Northeast Wisconsin
  • Northeast Wisconsin
  • January 2014
Written by  Lisa Klarner

Understanding social anxiety disorder

Imagine walking through a department store when suddenly your heart begins to race, your palms sweat and you find it difficult to breathe. For someone with social anxiety disorder, an everyday situation like shopping in public can cause as much anxiety as someone else may feel when giving an impromptu speech in front of a large group.

Defining social anxiety

A person with social anxiety disorder (SAD) fears embarrassment. They feel like people are watching or judging them. They are trapped in their mind, spending most of their time dwelling on the past or worrying about the future. The SAD sufferer knows the thoughts are irrational, but is unable to stop the thoughts from controlling their mind and body.

A person with SAD believes that their symptoms are very obvious to everyone. Reliving experiences over and over, dreading the thought that the people the sufferer interacted with are surely discussing the unexplained embarrassment they observed.


According to the Social Anxiety Institute, SAD is the third most prevalent mental disorder, following depression and alcoholism. It is estimated that 7 percent of the United States population has the disorder, but it is difficult to get an accurate number because many people don’t seek treatment. SAD is often confused with extreme shyness and, once a person has an inkling that they may have SAD, they could wait up to 10 years before seeking treatment. Asking for help is difficult because of the fear of judgment and criticism — even when it comes to close friends and family members.


The symptoms that a person with SAD may experience vary in type and intensity. Typically, there are one or two symptoms that are more problematic to a person than others. A few of the physical, cognitive and behavioral symptoms are listed below. The behavioral reactions may be the best way to identify SAD in someone you know.


  • Trembling
  • Blushing
  • Sweating
  • Twitching
  • Shaky voice
  • Disorientation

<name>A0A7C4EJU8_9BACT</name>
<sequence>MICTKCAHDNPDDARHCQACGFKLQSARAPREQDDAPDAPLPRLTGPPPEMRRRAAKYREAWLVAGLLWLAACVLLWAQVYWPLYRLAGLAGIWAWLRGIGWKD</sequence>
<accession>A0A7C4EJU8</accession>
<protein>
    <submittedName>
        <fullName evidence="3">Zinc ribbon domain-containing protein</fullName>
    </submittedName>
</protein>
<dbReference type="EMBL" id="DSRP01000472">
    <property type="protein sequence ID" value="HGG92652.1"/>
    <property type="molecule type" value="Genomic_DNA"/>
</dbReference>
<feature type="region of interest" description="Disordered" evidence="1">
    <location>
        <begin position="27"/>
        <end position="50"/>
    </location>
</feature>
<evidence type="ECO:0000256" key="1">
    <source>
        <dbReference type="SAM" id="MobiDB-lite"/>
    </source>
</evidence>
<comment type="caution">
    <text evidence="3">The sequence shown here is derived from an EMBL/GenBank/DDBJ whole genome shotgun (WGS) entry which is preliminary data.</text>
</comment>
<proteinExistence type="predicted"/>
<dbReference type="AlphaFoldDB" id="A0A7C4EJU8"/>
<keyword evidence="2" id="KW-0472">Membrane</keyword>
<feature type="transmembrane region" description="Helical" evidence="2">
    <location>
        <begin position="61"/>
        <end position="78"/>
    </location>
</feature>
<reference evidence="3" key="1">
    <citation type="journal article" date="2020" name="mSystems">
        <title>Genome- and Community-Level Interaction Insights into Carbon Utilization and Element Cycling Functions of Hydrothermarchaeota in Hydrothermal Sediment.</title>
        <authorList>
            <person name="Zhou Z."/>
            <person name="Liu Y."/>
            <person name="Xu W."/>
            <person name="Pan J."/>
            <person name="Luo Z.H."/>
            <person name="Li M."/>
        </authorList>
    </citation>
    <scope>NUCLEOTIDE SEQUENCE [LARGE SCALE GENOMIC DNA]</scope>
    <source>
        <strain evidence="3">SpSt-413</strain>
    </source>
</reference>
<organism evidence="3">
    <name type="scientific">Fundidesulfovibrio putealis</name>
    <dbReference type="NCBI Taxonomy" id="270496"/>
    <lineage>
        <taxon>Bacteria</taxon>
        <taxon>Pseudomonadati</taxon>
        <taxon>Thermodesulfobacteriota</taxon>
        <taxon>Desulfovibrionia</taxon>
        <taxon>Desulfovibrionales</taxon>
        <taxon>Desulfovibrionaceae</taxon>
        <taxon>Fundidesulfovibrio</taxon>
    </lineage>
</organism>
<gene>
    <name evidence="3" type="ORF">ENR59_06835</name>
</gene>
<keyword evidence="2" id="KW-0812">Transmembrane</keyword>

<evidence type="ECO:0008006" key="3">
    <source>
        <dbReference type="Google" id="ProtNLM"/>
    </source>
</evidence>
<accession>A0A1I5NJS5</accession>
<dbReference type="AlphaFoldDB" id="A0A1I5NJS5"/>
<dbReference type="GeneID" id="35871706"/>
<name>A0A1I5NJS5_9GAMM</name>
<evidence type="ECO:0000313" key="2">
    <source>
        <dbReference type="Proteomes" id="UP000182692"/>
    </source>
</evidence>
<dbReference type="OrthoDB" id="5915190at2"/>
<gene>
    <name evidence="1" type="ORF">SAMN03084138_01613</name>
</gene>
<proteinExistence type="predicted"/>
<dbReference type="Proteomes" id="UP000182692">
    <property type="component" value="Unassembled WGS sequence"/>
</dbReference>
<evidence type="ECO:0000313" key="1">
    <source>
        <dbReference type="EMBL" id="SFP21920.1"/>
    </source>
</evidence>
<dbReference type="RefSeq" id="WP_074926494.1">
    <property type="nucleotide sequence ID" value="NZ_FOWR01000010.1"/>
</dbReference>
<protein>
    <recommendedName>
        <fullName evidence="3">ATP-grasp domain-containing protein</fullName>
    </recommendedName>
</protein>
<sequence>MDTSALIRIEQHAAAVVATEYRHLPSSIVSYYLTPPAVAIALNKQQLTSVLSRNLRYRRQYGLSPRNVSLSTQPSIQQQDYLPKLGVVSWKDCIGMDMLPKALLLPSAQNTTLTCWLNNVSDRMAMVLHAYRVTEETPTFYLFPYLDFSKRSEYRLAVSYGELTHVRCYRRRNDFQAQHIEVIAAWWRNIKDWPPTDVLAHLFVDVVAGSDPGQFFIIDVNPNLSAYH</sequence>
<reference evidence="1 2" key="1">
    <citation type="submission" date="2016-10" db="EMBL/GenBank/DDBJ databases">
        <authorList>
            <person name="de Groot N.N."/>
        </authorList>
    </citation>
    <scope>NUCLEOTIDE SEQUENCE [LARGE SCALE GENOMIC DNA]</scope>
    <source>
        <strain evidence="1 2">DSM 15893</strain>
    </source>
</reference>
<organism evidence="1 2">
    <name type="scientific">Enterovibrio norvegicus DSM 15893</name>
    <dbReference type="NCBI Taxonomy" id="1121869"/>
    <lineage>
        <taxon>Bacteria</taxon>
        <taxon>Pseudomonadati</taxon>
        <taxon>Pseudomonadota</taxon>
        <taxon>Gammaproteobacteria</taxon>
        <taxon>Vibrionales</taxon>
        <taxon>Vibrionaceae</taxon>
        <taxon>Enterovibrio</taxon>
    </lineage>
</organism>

• Shortness of breath


  • Low self-esteem
  • Negative thoughts about self
  • Unrealistic demands of self
  • Thoughts of inadequacy
  • Self-consciousness


  • Avoidance of eye contact
  • Fear of eating in public
  • Declining to speak up in group settings
  • Difficulties making friends and dating
  • Avoidance of feared social situations


Perhaps you can relate to some of these symptoms and wonder if you may have SAD. If you worry about what people think of you or if you get nervous when you go somewhere new, this doesn’t necessarily mean you have SAD. There are three main categories that mental health professionals may consider when evaluating someone who might have SAD. Does the person:

Experience significant and persistent fear of social situations?

Almost always experience anxiety symptoms in feared situations?

Avoid feared situations or endure them only with intense anxiety or distress?

The key words within these criteria are “significant,” “almost always” and “intense anxiety.” The primary differentiator between a person who has SAD versus someone who doesn’t is the impact that the fears have on their ability to live a full life. The ever-growing volume of negative thoughts gain more power, the intensity of symptoms increase and the person becomes more likely to avoid uncomfortable social situations.

Mental health professionals can help to determine if you, a family member or a friend have SAD. There are also some great tools online that you can use to self-diagnose prior to seeking counseling. As an example, with the Leibowitz Social Anxiety Scale, users look at a series of common anxiety-producing situations and select their level of fear and avoidance to obtain a preliminary SAD diagnosis.

SAD is treatable!

If you or a loved one have SAD, please know that it is treatable! There are many tools and therapies available to help those with SAD to greatly reduce symptoms and to live more fulfilling lives. There is hope!

This article is part of a continuing series. Read more about SAD in the March issue of Nature’s Pathways.

Lisa Klarner is a speaker and consultant, and is the author of “Releasing the Secret Pain: Moving Beyond Social Anxiety Disorder.” She is an expert in social anxiety disorder (SAD) because she’s been there — she struggled with SAD for many years. Lisa is the owner of Peaceful Horizons, which is dedicated to helping people understand and move beyond SAD. She uses her own experiences and her passion for educating people on the disorder to deliver powerful presentations and workshops. For more information, check out Lisa’s website, email This email address is being protected from spambots. You need JavaScript enabled to view it. or call 920-475-5252.

Reference: “The Leibowitz Social Anxiety Scale Test.”


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